The Norwich City Council has several electoral wards under its jurisdiction and the Sewell Ward within which the Rooms are has in the region of some 12,000 population (ONS 2009). There is private and social housing, and local authority run sheltered housing. There are three schools, two of which have pre-school units, a college school and junior school and an infant school. There is an exclusion unit for teenagers as well as a Sure Start Centre. There is a mental health residential care unit and facilities for housing those with disabilities. Some of the interesting information from this census is described in the following tables.

Table 1

  • 9.8% are 65 plus
  • 14.9% have limiting long term illness
  • 18% are NEETS (aged 16-24); that is not in education, employment or training
  • 16% are in social housing
  • 14% are income deprived (21.8% of children)
  • 3.7% are unemployed
  • 7.5% are black or from ethnic minority groups (Africa, Caribbean, Asia and Middle East)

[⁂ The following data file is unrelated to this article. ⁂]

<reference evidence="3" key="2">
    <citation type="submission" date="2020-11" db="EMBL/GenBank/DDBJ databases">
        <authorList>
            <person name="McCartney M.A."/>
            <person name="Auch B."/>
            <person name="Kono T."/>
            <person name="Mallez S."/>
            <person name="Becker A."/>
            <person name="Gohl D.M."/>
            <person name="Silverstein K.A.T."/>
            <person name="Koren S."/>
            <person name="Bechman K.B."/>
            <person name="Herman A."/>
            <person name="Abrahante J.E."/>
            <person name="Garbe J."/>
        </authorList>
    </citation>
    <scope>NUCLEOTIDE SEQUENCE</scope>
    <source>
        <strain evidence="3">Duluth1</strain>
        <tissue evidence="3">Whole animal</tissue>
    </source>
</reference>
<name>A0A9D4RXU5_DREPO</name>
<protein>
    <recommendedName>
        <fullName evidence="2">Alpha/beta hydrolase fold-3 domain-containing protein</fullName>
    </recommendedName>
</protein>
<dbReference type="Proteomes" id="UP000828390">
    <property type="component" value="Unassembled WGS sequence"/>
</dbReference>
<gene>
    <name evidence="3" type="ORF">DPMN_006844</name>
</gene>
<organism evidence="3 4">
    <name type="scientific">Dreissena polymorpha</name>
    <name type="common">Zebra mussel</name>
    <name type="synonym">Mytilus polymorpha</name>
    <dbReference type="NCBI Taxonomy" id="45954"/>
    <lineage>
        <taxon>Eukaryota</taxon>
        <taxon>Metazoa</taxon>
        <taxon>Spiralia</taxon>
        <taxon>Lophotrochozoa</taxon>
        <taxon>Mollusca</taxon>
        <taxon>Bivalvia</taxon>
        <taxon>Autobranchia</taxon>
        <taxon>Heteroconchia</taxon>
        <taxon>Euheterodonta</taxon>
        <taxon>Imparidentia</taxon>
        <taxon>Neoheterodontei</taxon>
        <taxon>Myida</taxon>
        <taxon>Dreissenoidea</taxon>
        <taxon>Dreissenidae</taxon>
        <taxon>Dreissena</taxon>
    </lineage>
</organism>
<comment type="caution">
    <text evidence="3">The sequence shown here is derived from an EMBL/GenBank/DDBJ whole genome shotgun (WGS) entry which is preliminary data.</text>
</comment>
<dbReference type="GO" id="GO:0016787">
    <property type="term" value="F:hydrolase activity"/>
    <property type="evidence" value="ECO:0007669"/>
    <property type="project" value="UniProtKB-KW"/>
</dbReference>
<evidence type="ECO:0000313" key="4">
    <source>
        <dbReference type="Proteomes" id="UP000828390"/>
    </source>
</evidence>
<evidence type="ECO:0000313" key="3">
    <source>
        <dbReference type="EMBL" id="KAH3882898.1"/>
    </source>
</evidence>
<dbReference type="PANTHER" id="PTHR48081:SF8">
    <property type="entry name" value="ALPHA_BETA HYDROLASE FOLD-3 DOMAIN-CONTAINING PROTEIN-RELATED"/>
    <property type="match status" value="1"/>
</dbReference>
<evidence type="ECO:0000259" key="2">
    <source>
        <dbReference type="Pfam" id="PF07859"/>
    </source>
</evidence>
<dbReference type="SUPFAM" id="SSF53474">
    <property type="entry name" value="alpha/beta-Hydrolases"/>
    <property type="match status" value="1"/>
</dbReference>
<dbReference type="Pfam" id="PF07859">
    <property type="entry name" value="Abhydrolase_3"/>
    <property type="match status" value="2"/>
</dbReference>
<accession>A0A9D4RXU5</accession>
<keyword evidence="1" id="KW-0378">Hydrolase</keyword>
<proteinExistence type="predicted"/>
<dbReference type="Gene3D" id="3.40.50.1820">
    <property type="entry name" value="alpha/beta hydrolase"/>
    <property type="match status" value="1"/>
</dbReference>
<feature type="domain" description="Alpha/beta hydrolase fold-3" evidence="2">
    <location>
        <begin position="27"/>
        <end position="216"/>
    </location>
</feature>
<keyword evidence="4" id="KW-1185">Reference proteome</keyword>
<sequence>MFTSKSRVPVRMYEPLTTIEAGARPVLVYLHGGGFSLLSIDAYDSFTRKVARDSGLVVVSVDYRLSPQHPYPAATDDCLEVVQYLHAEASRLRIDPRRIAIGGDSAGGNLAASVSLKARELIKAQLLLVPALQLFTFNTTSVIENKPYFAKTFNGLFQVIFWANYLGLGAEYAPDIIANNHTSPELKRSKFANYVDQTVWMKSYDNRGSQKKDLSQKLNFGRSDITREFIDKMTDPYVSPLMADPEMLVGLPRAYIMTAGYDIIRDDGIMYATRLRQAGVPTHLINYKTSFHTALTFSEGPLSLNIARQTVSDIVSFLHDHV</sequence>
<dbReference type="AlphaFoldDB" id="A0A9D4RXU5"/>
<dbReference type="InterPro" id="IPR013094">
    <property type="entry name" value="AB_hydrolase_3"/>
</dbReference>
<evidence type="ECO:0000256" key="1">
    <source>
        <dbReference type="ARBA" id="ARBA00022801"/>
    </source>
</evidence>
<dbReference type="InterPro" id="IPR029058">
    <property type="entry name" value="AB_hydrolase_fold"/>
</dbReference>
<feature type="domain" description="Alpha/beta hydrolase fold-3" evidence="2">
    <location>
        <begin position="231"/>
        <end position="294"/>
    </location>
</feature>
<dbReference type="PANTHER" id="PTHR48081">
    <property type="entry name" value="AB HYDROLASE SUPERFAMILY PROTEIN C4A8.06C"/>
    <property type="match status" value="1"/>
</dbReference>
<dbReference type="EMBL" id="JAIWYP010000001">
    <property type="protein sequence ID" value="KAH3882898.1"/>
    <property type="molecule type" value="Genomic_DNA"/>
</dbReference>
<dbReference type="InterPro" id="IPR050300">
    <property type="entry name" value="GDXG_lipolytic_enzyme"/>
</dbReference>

• 6.9% are white non-British (from Western and Eastern Europe)
  • Experience crime rates of 86 per 1,000 population

Tables 2, 3, 4, 5 and 6 illustrate other features of the resident population:

Table 2 – Demographics

DescriptionValue
People aged:
5 - 73.1%
8 - 92%
10 - 144.5%
151.1%
16 - 171.7%
18 - 192.6%
20 - 2410.5%
25 - 2912.9%
30 - 4425.8%
45 - 5915.4%
60 - 643.5%
65 - 745.3%
75 - 844.5%
85 - 891.3%
90+0.1%

Table 3 – Religion

DescriptionValue
Buddhist35
Christian5,534
Hindu33
Jewish13
Muslim89
Sikh5
No religion2,985
Religion not stated982
Other religions59

Table 4 – Income

  • 14.9% are of working age and claiming benefits
  • 6.4% are of working age and claiming support allowance, so they were classed as having ill health
  • 14% were classed as income deprived affecting 21.8% of children

Table 5 – Education